The southern dusky salamander grows from 3 to 6 inches in length. It is typically dark brown to black in color, with a long tail, and rear legs which are noticeably larger than its front legs. Occasionally red of white spotting is between the limbs.
Two other species—the southern gray-cheeked salamander and the Southern Appalachian salamander—occur only in the general region. Other species include the shovelnose, blackbelly salamander, eastern red-spotted newt, and spotted dusky salamander. The legendary hellbender inhabits the range's swifter streams. Other amphibians include the American toad and the American bullfrog, wood frog, upland chorus frog, northern green frog, and spring peeper.
Many animals can be seen in the park. Some of the mammals there include deer, squirrel, raccoon, opossum, fox, skunk, rabbit, bobcat and black bear. Dozens of species of birds can be viewed. Numerous species of amphibians and reptiles exist there as well, such as the Eastern Hognose Snake, gopher tortoises, and the rare Apalachicola dusky salamander.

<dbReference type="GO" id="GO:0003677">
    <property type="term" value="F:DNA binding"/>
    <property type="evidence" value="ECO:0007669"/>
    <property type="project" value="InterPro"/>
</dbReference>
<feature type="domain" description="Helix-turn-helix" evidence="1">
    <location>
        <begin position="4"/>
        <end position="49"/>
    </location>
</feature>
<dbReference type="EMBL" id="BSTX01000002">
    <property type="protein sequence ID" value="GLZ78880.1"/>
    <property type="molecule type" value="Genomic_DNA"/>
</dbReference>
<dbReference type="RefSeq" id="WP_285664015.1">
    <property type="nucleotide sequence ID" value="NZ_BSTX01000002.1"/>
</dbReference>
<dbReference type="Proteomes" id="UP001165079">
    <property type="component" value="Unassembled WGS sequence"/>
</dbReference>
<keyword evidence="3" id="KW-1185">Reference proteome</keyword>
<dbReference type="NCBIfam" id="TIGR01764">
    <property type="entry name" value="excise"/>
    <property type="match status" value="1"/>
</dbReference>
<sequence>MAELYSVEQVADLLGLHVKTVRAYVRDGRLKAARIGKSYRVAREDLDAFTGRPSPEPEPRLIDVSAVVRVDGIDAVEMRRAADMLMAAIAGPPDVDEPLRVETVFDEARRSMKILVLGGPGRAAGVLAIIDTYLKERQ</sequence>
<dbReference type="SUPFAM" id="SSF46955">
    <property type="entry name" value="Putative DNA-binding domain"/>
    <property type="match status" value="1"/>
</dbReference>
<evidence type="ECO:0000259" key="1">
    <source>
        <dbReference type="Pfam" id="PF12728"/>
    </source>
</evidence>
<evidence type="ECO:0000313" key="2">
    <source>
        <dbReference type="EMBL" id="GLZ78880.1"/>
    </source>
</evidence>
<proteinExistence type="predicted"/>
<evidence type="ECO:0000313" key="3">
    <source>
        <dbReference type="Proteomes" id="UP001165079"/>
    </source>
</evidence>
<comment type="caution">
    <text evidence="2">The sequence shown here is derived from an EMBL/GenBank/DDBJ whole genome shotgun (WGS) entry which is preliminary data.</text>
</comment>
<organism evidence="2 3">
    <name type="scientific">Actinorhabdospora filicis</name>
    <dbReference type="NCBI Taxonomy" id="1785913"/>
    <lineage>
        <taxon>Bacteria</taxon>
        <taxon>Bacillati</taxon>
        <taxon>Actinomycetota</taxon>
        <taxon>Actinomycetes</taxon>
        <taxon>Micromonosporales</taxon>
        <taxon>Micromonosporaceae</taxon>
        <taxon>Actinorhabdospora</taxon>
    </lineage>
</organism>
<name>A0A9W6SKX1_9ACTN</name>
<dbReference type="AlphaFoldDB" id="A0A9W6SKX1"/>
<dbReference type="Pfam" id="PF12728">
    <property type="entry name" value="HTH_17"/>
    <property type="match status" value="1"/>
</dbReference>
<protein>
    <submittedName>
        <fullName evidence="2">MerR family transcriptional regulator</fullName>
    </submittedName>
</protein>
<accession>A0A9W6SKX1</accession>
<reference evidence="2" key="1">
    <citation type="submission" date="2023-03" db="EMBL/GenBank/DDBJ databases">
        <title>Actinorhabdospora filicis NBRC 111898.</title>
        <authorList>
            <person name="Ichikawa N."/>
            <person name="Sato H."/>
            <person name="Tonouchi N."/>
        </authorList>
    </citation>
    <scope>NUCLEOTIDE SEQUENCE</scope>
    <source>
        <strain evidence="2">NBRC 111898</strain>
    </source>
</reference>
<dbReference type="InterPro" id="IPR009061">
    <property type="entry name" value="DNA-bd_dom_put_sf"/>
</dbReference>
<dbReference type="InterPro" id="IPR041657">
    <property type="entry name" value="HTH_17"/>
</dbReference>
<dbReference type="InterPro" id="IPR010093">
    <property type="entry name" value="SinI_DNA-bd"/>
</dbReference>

There are two species of reptiles: common garter snake and red-bellied snake. In addition, there are eight species of amphibians: American toad, wood frog, green frog, spring peeper, red-backed salamander, dusky salamander, northern two-lined salamander, and eastern newt.
The Ouachita dusky salamander (Desmognathus brimleyorum) is a species of salamander in the family Plethodontidae. It is endemic to the states of Arkansas and Oklahoma in the United States. The specific epithet is in honour of Herbert Hutchinson Brimley and his younger brother, Clement Samuel Brimley, both of whom were zoologists.